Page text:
Several Anderson County Commissioners recently gathered at the International Friendship Bell in Oak Ridge to present a $10,000 check for the new Peace Pavilion that will become the Bell’s new home in Bissell Park.
The Commission voted unanimously earlier this year to allocate $10,000 to help replace the pavilion housing the Bell after structural beams in the original pavilion deteriorated and the structure had to be demolished in 2014.
“We have to preserve the Bell,” said County Commission Chair Steve Emert. “It is important for tourism, for history, and especially for its message of friendship.”
“The Bell will be a key part of the story that the Manhattan Project National Historical Park is going to tell. This benefits the whole county, not just Oak Ridge,” added County Commissioner Myron Iwanski.
The Bell and Peace Pavilion are expected to have a major role in the National Park. National Park Service officials expect the park to attract more than 70,000 visitors a year, and the Bell will be a visible symbol of the peaceful relationship that developed between the United States and Japan after World War II.
More than $600,000 has been contributed for the Peace Pavilion and surrounding gardens, with a goal of $750,000. Pat Postma, co-chair of the International Friendship Bell Citizens Advisory Committee that is heading the fund drive, and Shigeko Uppuluri, a committee member who with her late husband Ram first proposed the Bell for Oak Ridge, accepted the county contribution to the Bell fund.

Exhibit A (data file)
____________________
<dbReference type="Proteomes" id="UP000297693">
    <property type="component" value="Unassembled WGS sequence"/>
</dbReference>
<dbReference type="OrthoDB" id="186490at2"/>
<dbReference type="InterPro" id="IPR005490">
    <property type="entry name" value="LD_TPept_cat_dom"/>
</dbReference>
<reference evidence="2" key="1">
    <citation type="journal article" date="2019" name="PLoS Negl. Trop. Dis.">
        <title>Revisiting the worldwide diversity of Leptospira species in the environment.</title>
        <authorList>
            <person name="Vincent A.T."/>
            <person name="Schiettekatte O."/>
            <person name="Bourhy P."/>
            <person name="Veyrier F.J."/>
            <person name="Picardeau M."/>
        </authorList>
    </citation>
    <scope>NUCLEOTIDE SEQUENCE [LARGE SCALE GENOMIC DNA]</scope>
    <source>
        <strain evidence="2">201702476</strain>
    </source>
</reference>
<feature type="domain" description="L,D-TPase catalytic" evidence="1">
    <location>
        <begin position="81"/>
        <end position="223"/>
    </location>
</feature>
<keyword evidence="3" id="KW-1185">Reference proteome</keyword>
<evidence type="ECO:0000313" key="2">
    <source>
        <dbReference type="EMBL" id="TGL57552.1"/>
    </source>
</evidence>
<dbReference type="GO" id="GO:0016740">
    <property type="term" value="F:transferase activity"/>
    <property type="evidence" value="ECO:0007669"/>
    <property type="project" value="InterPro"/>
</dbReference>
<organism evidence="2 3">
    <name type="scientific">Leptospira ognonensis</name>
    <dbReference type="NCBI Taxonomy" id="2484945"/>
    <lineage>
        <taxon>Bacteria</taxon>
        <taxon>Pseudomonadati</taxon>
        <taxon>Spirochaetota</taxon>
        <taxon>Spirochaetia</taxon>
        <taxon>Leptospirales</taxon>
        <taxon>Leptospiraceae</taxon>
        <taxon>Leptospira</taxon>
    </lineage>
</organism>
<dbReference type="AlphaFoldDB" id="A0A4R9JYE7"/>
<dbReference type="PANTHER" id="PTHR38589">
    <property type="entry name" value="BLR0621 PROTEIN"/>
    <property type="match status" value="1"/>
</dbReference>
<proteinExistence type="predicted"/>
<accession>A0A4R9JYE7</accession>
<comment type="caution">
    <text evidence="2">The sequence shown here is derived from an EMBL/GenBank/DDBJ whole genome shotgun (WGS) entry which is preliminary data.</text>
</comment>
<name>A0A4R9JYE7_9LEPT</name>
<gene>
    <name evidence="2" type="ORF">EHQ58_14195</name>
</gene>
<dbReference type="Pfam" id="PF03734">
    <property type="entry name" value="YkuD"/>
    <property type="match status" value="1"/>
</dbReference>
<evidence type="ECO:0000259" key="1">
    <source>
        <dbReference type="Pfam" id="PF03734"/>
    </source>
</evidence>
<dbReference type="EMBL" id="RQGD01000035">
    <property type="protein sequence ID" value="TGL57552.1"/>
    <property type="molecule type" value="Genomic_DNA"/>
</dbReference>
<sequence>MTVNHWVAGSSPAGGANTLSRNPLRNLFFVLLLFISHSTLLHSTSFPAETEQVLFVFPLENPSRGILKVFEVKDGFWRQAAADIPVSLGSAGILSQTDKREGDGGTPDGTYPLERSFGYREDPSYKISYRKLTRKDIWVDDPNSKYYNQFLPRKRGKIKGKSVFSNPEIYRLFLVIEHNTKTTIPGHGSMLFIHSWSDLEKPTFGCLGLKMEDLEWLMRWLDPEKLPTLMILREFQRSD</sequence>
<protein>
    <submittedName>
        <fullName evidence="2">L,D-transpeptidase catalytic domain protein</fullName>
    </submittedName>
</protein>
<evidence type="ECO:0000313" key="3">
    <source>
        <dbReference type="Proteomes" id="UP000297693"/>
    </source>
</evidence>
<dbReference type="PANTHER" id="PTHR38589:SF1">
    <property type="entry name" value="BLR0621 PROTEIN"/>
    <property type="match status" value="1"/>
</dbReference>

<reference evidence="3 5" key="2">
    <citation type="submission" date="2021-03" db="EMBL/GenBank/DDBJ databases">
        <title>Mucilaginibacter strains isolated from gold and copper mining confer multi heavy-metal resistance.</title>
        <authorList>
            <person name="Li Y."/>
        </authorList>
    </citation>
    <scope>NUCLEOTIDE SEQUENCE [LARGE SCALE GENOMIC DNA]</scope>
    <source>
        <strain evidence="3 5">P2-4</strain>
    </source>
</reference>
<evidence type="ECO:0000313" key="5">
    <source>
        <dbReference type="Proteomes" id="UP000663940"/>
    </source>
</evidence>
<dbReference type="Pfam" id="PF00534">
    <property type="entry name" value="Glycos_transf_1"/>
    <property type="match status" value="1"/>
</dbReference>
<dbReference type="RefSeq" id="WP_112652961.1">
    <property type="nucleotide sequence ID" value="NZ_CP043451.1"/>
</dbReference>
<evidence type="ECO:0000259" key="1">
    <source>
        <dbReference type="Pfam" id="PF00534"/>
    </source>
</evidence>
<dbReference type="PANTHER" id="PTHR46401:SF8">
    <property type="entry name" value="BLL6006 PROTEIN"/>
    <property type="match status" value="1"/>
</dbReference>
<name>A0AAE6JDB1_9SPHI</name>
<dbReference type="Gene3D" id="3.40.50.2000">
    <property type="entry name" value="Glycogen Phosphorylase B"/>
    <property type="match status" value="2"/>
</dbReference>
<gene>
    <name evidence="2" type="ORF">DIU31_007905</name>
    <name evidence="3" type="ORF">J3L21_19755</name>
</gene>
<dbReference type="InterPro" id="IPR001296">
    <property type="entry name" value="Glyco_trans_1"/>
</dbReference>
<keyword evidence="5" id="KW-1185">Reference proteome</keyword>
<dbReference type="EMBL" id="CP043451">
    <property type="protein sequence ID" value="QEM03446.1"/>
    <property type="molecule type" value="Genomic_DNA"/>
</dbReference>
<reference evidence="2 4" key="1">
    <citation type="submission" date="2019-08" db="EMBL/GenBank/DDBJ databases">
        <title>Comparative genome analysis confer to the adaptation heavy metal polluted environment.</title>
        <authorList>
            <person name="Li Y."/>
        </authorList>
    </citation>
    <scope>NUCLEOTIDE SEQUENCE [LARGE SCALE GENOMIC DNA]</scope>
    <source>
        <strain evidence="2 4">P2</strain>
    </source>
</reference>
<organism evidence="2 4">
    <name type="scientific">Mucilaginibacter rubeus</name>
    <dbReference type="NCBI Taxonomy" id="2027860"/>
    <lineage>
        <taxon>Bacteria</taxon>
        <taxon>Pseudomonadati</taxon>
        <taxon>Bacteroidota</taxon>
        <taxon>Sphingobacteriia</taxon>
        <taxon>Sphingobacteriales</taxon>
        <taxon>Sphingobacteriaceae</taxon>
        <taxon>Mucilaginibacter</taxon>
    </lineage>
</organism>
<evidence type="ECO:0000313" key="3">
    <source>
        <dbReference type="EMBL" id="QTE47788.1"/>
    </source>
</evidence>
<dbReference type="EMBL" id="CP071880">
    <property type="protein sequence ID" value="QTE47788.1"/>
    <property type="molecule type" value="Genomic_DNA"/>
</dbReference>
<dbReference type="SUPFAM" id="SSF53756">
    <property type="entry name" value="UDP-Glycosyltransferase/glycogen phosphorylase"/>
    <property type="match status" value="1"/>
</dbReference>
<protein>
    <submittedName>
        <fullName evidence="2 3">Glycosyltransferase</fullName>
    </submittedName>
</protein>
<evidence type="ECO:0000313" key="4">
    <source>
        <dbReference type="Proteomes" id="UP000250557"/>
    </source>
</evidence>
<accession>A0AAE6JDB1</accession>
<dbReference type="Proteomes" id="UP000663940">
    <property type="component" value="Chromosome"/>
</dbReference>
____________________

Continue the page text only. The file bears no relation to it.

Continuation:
Architect Ziad Demian has created a striking cantilever design for the new Peace Pavilion, with an open and enlarged plaza that magnifies the presence of the International Friendship Bell.
“The Bell is going to be located in a position of more prominence,” County Commissioner Steve Mead said. Its new location within Bissell Park, down the hill from its original site, will provide a tranquil and inviting spot for visitors and residents, he said.
County Commissioner Jerry Creasey said the Bell has been the site of happy occasions. He has conducted weddings at the Bell, created for Oak Ridge’s 50th birthday and erected in 1996.
“The Bell is an enhancement for the city. I’m looking forward to hearing the Bell again at my house,” said County Commissioner Theresa Scott, whose home is not far from the Bell site.
County Commissioner Whitey Hitchcock said the Bell contribution made by Anderson County represents the two ends of the county working together at a local level. “The Bell represents the same thing on a global level,” Hitchcock observed.
Contributions may be made by check to the Oak Ridge Rotary Community Foundation, with “For Bell Project” on the check’s memo line, and sent to: International Friendship Bell, C/O David Carr, Oak Ridge Rotary Community Fund, P.O. Box 6331, Oak Ridge, TN 37831-6331.
To see the eight different donor levels for supporting the Bell, go to http://friendshipbell.com and click on “Donate.”
More information will be added as it becomes available.
See previous stories on the Friendship Bell here.
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